Violent male chimps have provided new insights into the cause of wife beating, holding up a kind of mirror to help scientists understand the roots of domestic violence
Male chimpanzees can be highly aggressive toward female group members, even using branches as clubs to beat them. Research carried out over many years in the Kibale National Park in Uganda now links this to female promiscuity and suggests that there would be more attacks on women if human society was as promiscuous as ape society.
However, another conclusion of today’s study is that because men play a role in bringing up children, unlike male apes, they are aggressive towards women who they suspect of cheating on them, since they may end up having to raise another man’s child.
I can't help but wonder how many bananas some poor taxpayer somewhere had to cough up to learn of these startling revelations. Men are jealous, who knew?
Call me cynical but I doubt that most politicians who promise to solve (real and imaginary) problems by passing statutes truly believe their own rhetoric. They might not disbelieve what they say, but I'm convinced that politicians don't ponder the complexities of reality deeply enough to convince themselves of the truth of what they proclaim. They say what they say and promise what they promise chiefly as a means of ascending to power and glory.
I suspect that people self-select into politics because they have an unusually large lust for being in the limelight and an unusually small concern for the ethics of the actions they must take to get there. And because enough voters stand ready to blame their own (real and imaginary) misfortunes on the evil doings of "the rich" or "the corporate elite," unprincipled power-seekers are eager to ride this ignorance into office.
The U.S. government should set up a prize fund totaling $400 million, payable in 2031. The prize fund would be open to any U.S. university with accredited science or engineering programs. The fund would be awarded as $200 million for first place, $100 million for second, $50 million for third, $25 million for fourth, $12 million for fifth, $6 million for sixth, $3 million for seventh…and $1 million until we run out of money.
Prizes would be awarded for most closely predicting the following parameters:
1) globally averaged surface temperature anomaly for 2029-2031, relative to 1990; 2) globally averaged lower tropospheric temperature anomaly for 2029-2031, relative to 1990; 3) Atlantic hurricane basin sea surface temperature anomaly for 2029-2031, relative to 1990; 4) average insured U.S. hurricane losses for 2029-2031
Kling sees some problems with the idea but likes the idea of "coaxing climate science out of the cave of religion." I like it because I believe in economic incentives and this has the benefit of rewarding results instead of encouraging a competition to out-shout your competitors for research money.
Record Theater's closing its Main Street store. Now, some of you young 'uns may not realize what a big deal it was when it opened, but there was nothing else like it in upstate New York. I used to drive there regularly from Jamestown in the late seventies; and a long trip it was, too.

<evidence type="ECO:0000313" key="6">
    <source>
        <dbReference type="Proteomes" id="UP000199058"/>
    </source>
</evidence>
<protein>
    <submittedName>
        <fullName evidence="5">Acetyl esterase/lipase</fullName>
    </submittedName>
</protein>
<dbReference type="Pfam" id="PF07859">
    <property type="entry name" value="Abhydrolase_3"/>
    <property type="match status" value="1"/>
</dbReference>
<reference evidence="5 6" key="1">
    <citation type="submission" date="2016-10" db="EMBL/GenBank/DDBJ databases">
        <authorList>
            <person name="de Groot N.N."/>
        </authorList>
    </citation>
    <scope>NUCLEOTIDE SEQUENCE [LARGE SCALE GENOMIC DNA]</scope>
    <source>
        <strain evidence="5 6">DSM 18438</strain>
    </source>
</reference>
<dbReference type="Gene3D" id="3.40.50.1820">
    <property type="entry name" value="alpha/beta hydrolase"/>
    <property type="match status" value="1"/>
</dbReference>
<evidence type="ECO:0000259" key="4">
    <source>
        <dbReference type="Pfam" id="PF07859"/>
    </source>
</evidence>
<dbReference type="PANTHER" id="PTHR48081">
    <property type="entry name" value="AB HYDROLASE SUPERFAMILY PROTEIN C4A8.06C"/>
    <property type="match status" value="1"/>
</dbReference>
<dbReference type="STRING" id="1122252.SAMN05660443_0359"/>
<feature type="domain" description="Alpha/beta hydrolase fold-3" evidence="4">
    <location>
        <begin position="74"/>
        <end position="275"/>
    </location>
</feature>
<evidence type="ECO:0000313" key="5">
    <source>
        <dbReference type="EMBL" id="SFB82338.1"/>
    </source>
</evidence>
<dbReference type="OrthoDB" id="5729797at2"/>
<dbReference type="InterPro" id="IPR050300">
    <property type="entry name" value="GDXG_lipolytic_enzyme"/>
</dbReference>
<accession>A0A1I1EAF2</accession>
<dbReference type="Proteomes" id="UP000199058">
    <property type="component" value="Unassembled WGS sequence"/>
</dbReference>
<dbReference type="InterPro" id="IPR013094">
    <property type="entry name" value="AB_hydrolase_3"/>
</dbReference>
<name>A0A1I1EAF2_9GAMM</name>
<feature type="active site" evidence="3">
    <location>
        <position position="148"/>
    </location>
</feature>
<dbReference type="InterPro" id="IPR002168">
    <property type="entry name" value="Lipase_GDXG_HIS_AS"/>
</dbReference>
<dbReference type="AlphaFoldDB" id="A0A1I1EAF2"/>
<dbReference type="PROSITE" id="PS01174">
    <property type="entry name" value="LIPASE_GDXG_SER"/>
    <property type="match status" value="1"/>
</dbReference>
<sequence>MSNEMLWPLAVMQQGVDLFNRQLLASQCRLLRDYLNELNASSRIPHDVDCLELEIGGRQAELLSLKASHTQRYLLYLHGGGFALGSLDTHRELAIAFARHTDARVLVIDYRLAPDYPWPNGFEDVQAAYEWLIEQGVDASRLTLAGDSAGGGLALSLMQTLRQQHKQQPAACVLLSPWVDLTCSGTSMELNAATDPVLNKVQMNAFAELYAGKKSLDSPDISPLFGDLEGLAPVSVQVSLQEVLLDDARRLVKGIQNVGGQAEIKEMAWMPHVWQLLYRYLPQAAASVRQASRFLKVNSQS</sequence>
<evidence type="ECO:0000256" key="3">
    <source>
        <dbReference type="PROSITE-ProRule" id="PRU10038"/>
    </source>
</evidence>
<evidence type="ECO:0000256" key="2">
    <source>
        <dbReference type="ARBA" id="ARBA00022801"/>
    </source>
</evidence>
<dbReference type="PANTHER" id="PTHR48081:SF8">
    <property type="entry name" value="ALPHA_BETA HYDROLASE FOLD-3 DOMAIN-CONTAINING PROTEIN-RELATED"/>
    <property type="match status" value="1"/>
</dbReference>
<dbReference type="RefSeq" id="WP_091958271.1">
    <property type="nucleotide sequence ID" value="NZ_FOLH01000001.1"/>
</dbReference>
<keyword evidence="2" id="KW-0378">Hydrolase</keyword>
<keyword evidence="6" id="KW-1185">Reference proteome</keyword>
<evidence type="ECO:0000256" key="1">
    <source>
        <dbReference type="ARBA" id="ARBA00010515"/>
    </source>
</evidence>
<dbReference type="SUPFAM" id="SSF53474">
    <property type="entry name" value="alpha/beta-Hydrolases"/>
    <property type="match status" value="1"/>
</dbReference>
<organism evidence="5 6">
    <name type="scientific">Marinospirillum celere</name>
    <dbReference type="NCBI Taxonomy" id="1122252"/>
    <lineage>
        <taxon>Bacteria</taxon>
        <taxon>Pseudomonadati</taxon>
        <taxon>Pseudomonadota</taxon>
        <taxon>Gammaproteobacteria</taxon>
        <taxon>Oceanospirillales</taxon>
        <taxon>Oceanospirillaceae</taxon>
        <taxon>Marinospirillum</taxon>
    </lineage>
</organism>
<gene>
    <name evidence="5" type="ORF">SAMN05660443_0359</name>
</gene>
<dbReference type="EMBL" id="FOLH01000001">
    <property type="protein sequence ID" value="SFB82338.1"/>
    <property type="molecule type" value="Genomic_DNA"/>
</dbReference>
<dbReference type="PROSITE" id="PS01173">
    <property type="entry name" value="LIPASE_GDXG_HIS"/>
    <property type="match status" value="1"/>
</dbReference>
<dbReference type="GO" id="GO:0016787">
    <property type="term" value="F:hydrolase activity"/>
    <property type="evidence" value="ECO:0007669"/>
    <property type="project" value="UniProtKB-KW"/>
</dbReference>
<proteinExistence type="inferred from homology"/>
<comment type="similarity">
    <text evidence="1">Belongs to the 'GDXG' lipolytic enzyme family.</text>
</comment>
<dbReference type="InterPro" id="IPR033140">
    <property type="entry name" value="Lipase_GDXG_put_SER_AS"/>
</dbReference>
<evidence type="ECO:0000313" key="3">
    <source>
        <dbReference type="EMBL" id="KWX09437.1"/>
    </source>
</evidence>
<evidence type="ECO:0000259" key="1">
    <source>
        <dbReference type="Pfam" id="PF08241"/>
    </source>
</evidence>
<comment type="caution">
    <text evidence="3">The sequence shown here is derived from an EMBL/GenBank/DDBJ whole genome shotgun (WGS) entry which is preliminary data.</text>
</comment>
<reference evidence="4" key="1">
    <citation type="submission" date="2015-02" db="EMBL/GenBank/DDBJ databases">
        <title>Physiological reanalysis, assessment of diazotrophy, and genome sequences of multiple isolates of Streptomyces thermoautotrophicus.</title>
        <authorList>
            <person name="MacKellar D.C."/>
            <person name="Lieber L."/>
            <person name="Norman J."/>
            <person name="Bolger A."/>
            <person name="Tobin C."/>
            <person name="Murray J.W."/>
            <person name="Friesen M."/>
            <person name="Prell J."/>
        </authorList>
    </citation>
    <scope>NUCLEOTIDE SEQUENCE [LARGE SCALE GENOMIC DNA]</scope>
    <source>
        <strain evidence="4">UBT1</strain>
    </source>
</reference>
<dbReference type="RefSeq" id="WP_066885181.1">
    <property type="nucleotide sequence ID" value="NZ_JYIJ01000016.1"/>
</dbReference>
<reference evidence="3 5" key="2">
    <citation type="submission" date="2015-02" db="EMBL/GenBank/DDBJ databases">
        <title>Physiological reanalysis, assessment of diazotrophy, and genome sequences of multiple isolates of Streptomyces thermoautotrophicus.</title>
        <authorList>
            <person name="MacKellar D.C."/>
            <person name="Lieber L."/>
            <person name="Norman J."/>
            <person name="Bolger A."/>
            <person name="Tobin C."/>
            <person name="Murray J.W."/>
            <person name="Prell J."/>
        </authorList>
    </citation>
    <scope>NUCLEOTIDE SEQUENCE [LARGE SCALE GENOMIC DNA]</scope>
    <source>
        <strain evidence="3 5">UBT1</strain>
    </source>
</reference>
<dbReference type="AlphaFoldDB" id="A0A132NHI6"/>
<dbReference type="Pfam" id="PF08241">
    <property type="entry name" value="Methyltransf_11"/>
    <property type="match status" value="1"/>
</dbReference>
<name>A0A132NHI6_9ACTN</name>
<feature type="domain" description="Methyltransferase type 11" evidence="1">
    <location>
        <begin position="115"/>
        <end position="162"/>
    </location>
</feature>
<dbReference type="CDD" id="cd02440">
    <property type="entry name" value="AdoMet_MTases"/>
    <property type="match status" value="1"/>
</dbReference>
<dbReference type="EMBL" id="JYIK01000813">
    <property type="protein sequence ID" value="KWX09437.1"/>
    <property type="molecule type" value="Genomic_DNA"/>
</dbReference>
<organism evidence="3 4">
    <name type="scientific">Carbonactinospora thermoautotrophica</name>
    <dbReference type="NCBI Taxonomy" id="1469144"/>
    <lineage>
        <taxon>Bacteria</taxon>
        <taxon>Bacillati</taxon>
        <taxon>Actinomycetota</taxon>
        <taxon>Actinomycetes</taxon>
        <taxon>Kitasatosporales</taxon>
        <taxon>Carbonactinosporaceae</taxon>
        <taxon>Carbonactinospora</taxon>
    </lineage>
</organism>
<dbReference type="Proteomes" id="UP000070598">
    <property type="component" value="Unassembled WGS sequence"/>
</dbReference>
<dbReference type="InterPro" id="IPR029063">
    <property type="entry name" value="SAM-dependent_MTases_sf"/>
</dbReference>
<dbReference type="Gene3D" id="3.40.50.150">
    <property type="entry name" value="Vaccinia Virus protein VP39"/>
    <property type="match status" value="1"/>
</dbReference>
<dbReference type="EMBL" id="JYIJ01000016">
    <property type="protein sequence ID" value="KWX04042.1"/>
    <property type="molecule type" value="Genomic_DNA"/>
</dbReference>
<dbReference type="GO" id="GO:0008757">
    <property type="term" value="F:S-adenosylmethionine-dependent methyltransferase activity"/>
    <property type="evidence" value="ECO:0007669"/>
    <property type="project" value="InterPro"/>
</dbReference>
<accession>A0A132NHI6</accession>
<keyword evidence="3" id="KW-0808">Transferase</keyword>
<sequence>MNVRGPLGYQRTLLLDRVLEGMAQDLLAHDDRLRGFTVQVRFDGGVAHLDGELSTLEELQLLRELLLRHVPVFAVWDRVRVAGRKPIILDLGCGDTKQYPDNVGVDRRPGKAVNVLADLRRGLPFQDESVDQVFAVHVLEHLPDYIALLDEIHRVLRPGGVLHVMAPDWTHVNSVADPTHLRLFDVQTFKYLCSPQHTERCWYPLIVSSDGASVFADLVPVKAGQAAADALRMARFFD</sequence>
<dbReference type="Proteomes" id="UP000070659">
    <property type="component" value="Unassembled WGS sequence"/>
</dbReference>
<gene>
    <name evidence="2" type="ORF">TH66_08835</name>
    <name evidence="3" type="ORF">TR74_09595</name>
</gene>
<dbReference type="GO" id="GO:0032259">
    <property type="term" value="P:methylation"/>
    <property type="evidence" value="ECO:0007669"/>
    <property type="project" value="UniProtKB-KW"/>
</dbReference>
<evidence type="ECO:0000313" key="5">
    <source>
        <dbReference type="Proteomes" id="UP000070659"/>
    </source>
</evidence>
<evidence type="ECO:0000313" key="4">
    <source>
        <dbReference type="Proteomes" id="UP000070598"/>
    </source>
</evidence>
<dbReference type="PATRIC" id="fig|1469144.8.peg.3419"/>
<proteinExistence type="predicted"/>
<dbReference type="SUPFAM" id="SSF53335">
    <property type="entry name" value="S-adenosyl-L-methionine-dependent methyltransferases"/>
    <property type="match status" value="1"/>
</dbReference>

Of course, in those days, I only knew one way to get there: Take Route 60 from Jamestownto to Route 20 in Fredonia. Take that till it turns into Transit Road, um, somewhere past Rich Stadium. Turn left on Main Street by the new mall (Eastern Hills) and follow it all the way downtown. And back out the same way to get home. Didn't we have maps, you ask?
Yes, of course we did, but parchment was very expensive during the Carter administration.
Corresponding, not so long ago, with another local blogger -- a self-identified Republican at that -- I found myself the recipient of a scathing email for having asserted that poor people are poor by their own choice. Now, by that, of course, I'd simply meant that the opportunity exists to become rich if people will only do what's necessary.
I'm quite poor myself by the way, but it's only because I don't really want to exert myself or to get the education necessary to go into a field that pays better. I've found my comfort zone, I suppose, and in the end if I don't make much money, it's my own fault.
Imagine the outrage I'd have provoked, though, had I stated that poor people are stupid. Whoa, that's just not said, though most people of the progressive persuasion in New York certainly imply it.
Democratic state lawmakers, including one from Buffalo, are seeking to rein in the controversial rent-to-own industry in New York with legislation capping the prices the stores can charge and mandating additional consumer disclosures.
The bill, introduced in the Assembly this month, marks a significant challenge to a profitable industry that has long been denounced by consumer advocates for gouging low-income consumers.
Imagine that, a law capping prices that a legitimate business may charge its customers. And not in this case a business that makes huge profits like the evil "Big Oil," just average street-corner furniture and appliance rental stores (that's what they are after all.) While the legislature purports to rein in unsavory business practices, their unspoken goal is to protect people they consider idiots from spending too much of what little money they do have.